Photosynthesis is the process by which green plants and certain other organisms transform light energy into chemical energy. Photosynthesis in green plants harnesses the energy of sunlight to convert carbon dioxide, water, and minerals into organic compounds and gaseous oxygen.

In addition to the green plants, photosynthetic organisms include certain protists (such as euglenoids and diatoms), cyanophytes (blue-green algae), and various bacteria. The process in photosynthetic protists and cyanophytes resembles that in green plants; it differs in the photosynthetic bacteria in that compounds other than water serve as a reactant and oxygen is not produced. All photosynthetic organisms--with the exception of a minor group of bacteria, the halobacteria--contain the light-absorbing pigment chlorophyll, which plays a key role in the transfer of energy from light to chemical compounds.

Photosynthesis is the fundamental process that maintains life on Earth. Living cells convert food into energy and structural components. Almost all organisms derive this food, directly or indirectly, from the organic compounds formed within plants during photosynthesis. The stored energy in these compounds is essential for growth, repair, reproduction, movement, and other vital functions. Without photosynthesis, not only would replenishment of the fundamental food supply halt but the Earth would eventually become devoid of oxygen.

Just as the organic molecules in the bodies of living organisms contain energy converted by photosynthesis from the energy of the Sun, so do the molecules of fossil fuels. The energy provided by coal, oil, and gas comes from photosynthesis carried on by plants of earlier times and preserved down through the ages, to be released by combustion in modern industrial processes. Most of the energy released both by the burning of fossil fuels and by the metabolism of living cells is given off as heat and must be replaced by the continued input of radiant energy from the Sun.

The principal organic products of plant photosynthesis are carbohydrates. Formation of the simple carbohydrate glucose is shown by the equation

The molecules of glucose produced are usually linked with other molecules to form more complex carbohydrates. Other products of photosynthesis are formed by incorporating mineral elements into the process. The energy required to break the chemical bonds in the reactants and to create new bonds in the products is provided by light. The excess energy not used up in the chemical reactions is stored as chemical energy in the organic products formed.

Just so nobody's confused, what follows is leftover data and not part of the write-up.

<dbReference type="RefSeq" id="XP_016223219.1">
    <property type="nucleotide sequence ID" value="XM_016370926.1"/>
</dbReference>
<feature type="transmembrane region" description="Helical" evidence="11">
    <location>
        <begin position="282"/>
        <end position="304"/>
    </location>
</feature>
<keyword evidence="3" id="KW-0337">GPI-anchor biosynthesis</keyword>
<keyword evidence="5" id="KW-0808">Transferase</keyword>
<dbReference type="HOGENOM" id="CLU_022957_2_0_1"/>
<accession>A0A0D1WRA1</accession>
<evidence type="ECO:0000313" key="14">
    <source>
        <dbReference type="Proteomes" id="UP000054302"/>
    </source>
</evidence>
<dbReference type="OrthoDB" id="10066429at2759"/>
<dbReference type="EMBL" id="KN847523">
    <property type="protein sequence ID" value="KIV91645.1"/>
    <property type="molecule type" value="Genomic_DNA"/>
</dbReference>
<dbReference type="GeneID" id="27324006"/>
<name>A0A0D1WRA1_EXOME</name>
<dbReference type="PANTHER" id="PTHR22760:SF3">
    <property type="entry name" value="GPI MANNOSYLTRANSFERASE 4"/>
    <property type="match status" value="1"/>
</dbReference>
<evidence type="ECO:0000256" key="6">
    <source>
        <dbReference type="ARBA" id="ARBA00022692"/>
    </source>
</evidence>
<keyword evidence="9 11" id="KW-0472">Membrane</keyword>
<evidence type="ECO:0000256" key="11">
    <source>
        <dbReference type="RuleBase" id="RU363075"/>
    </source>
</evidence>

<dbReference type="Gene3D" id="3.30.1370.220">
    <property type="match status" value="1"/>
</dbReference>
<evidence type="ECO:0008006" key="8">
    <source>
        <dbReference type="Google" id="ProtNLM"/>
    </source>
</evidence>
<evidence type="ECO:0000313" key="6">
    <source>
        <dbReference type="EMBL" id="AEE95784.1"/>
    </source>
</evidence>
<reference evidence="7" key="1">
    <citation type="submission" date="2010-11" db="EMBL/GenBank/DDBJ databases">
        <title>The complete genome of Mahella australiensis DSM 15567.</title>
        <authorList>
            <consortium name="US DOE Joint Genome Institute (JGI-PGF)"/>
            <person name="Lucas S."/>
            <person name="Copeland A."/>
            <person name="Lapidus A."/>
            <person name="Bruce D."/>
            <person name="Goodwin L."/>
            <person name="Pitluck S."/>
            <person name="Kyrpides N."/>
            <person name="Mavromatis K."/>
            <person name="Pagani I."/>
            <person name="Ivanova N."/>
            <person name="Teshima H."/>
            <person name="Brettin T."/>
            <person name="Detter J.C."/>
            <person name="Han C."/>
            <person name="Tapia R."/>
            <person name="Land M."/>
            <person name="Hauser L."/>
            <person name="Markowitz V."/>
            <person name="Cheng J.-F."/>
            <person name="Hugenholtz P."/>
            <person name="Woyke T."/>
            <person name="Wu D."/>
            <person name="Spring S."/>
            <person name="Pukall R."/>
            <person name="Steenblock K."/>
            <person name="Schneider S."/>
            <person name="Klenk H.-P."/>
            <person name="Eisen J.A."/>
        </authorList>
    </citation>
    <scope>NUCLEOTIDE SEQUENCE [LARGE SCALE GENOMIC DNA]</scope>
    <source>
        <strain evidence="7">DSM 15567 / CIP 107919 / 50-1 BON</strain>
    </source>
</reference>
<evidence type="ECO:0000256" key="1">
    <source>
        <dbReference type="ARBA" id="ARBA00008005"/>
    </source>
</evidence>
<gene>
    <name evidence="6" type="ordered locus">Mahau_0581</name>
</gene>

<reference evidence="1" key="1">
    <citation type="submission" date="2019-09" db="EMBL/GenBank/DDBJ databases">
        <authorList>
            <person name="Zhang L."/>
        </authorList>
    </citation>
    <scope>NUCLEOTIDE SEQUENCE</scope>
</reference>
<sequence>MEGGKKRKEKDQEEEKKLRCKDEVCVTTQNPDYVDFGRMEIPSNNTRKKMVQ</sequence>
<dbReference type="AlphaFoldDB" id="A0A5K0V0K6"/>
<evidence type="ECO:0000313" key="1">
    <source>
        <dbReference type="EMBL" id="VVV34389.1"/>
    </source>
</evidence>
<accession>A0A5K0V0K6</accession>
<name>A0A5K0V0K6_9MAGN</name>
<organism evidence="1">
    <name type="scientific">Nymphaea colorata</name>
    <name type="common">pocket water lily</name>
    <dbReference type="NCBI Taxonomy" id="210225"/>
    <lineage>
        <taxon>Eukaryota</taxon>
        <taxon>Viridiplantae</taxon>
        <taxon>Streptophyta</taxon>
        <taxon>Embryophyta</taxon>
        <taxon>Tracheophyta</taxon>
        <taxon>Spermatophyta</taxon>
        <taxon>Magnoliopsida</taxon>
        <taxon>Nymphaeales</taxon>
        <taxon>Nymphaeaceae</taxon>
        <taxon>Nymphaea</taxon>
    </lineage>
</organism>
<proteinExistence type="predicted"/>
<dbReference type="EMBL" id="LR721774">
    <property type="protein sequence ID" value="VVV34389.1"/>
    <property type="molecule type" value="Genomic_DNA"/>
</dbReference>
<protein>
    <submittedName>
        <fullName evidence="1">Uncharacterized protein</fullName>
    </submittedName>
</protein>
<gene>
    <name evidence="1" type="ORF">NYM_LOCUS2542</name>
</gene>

The rate of photosynthesis is dependent on the following environmental factors: light intensity, temperature, and the availability of carbon dioxide, water, and certain minerals. A shortage of any one of these factors can limit the rate of photosynthesis, and an increase in the particular rate-limiting factor will, up to a point, speed up the process. The rate also varies with the plant species and its physiological state.

Photosynthesis is not a single process but consists of a number of photochemical and enzymatic reactions. In green plants, the intricate apparatus required for such complex processes is located in the chloroplasts, the cell organelles that contain the chlorophyll. The chloroplasts are crowded with multiple layers of membranes, the lamellae, composed of proteins and lipids. The protein matter includes some of the enzymes and coenzymes used in the photosynthetic process; the lipid portion contains two types of chlorophyll, along with other pigments that assist in absorbing light energy.

Excerpt from the Encyclopedia Britannica without permission.